Yesterday I got totally sucked into this website about the Volga Germans of Portland: http://www.volgagermans.net/portland/index.html. In the interest of full disclosure, the only other website that has this same rabbit hole effect on me is www.mylifetime.com (I can’t get enough of Dance Moms and Project Runway). I seriously encourage you to check it out. It has tons of drama and a cinematic scope…it’s basically a really classy costume drama.
The Volga Germans were Germans who moved to the Russian steppe in the 1700s to escape poverty, war, and land shortages in their homeland. They were promised peace and prosperity by Catherine the Great, who believed “that the Germans…would bring their culture, knowledge, and work ethic to Russia and serve as a model to the Russian serfs.”
Few of Catherine the Great’s promises materialized, and the Volga Germans had an equally hardscrabble life in Russia. Taking advantage of America’s Homestead Act, many of them moved here by the 1880s. So many, in fact, that Northeast Portland was called Little Russia well into the 1930s.
After the devastating Vanport flood of 1948, unable to obtain housing elsewhere, many African Americans with little money moved into Northeast Portland (then Albina). Many children and grandchildren of the original Volga German settlers had been given access to higher education. And with their higher incomes, they chose to move to the suburban outskirts of Portland.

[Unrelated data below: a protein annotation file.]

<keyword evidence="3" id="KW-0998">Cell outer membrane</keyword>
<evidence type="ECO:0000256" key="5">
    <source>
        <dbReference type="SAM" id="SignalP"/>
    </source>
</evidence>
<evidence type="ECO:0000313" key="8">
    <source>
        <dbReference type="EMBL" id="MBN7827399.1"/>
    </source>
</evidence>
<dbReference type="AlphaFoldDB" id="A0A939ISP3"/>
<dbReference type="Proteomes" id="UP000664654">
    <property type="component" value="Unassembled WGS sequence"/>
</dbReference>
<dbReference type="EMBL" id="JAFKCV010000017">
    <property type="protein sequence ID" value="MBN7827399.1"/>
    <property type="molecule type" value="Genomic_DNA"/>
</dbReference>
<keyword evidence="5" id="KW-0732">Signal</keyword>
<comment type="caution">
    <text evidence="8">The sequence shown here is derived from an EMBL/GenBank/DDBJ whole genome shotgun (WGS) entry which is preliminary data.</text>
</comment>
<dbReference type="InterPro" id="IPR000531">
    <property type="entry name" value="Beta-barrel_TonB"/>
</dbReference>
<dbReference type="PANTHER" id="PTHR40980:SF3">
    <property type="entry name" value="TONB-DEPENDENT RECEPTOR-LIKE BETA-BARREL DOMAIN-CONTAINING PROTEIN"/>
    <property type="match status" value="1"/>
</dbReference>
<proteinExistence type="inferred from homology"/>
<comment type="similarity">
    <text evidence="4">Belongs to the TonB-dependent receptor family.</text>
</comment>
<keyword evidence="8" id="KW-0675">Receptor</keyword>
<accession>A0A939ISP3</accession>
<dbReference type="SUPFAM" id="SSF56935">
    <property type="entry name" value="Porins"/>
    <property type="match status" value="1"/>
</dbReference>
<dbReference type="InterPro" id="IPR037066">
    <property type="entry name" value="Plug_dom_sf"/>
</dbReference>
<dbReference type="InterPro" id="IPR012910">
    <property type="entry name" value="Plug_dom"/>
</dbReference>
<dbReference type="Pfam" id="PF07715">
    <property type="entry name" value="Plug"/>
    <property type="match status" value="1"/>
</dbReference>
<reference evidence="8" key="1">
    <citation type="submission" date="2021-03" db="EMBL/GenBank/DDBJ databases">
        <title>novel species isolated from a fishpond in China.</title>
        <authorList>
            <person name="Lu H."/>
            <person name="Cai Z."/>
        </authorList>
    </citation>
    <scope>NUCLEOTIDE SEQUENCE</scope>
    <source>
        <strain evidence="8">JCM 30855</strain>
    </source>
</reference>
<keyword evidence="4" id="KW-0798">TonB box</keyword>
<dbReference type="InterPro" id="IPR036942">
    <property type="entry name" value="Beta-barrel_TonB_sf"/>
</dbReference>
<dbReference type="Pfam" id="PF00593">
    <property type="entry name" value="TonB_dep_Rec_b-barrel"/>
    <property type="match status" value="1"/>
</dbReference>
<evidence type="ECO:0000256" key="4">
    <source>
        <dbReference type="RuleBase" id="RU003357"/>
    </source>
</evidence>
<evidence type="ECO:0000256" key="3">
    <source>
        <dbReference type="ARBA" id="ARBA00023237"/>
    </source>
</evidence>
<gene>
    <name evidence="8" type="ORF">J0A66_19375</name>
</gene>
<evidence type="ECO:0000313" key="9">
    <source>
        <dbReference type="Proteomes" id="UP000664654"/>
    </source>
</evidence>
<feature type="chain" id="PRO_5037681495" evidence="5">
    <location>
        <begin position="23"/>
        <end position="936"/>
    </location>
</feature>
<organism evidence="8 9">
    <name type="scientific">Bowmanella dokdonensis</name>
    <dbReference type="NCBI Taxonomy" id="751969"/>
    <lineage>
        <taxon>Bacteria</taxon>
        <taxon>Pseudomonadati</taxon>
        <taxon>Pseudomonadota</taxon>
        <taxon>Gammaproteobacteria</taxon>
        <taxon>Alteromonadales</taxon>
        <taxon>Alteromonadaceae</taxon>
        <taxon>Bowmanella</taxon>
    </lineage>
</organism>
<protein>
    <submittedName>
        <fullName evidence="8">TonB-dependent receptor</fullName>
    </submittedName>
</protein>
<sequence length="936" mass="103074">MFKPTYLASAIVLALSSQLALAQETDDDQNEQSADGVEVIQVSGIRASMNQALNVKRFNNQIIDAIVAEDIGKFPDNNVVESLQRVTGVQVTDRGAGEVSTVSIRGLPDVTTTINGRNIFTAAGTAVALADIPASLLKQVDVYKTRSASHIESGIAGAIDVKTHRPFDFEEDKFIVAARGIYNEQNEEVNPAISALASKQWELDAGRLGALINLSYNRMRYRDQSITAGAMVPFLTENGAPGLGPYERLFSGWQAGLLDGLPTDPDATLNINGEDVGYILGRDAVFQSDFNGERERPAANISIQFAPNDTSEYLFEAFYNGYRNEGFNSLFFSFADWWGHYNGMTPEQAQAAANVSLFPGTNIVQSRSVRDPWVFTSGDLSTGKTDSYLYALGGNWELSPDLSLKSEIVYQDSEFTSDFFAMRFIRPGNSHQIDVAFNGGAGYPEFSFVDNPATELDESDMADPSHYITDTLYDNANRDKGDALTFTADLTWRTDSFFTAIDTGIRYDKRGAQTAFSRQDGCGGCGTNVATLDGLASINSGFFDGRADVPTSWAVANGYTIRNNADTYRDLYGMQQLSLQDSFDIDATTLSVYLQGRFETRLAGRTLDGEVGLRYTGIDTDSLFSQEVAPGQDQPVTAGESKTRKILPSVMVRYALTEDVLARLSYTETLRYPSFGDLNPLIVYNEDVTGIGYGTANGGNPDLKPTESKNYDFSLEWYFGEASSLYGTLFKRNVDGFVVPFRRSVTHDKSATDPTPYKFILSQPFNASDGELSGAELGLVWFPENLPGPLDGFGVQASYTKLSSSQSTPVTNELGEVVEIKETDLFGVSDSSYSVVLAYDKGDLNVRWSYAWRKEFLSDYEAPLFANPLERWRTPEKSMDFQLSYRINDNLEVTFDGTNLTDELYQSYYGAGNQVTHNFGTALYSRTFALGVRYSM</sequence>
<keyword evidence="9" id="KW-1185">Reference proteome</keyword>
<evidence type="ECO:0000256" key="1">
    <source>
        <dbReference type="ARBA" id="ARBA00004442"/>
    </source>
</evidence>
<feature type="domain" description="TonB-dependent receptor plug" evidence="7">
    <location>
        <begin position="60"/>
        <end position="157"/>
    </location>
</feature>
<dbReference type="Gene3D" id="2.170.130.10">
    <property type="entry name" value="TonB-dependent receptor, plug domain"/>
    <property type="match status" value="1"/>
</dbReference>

All this is relevant because of an article Pastor Carley showed me yesterday, the one that started me on my Portland history binge: http://www.oregonlive.com/portland/index.ssf/2013/01/northeast_portland_church_tell.html#incart_m-rpt-2. The Volga Germans established 8 churches in Northeast Portland between 1891 and 1927. The article tells the story of one of those churches, which started its life as St. Paul’s Evangelical and Reformed Church in 1904. In 1973 it was reborn as Gethsemane Church of God in Christ.
Now it’s doors have seemingly been closed forever. It’s for sale, and the most likely buyer will raze the historic building and put condos there instead. Community members cite TaborSpace as a model for what they would like to see happening there.
Over the next week or so I’ll be writing a little about the history of Mt. Tabor Presbyterian Church, how TaborSpace was born, and why I think our model for community-church partnership is so sought after and needed.